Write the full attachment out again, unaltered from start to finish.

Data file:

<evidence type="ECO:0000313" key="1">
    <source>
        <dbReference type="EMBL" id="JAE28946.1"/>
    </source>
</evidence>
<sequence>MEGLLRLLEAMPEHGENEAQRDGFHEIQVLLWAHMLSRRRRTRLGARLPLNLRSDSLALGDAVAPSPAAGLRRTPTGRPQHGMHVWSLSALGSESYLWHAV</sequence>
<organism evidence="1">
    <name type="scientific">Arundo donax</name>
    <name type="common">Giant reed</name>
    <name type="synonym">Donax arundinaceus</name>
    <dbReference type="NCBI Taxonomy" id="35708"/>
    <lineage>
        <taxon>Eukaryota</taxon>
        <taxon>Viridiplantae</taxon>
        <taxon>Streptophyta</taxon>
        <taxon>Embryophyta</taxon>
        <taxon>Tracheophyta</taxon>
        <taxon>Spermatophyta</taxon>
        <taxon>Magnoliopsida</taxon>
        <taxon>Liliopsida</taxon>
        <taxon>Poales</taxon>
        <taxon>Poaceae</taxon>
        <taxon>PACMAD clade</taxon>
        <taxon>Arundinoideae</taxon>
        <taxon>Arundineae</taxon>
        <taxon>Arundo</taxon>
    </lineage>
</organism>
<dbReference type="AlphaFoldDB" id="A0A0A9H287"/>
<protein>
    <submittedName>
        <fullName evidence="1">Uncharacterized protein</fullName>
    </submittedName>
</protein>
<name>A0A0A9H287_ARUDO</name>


<evidence type="ECO:0000313" key="1">
    <source>
        <dbReference type="EMBL" id="JAE28946.1"/>
    </source>
</evidence>
<sequence>MEGLLRLLEAMPEHGENEAQRDGFHEIQVLLWAHMLSRRRRTRLGARLPLNLRSDSLALGDAVAPSPAAGLRRTPTGRPQHGMHVWSLSALGSESYLWHAV</sequence>
<organism evidence="1">
    <name type="scientific">Arundo donax</name>
    <name type="common">Giant reed</name>
    <name type="synonym">Donax arundinaceus</name>
    <dbReference type="NCBI Taxonomy" id="35708"/>
    <lineage>
        <taxon>Eukaryota</taxon>
        <taxon>Viridiplantae</taxon>
        <taxon>Streptophyta</taxon>
        <taxon>Embryophyta</taxon>
        <taxon>Tracheophyta</taxon>
        <taxon>Spermatophyta</taxon>
        <taxon>Magnoliopsida</taxon>
        <taxon>Liliopsida</taxon>
        <taxon>Poales</taxon>
        <taxon>Poaceae</taxon>
        <taxon>PACMAD clade</taxon>
        <taxon>Arundinoideae</taxon>
        <taxon>Arundineae</taxon>
        <taxon>Arundo</taxon>
    </lineage>
</organism>
<dbReference type="AlphaFoldDB" id="A0A0A9H287"/>
<protein>
    <submittedName>
        <fullName evidence="1">Uncharacterized protein</fullName>
    </submittedName>
</protein>
<name>A0A0A9H287_ARUDO</name>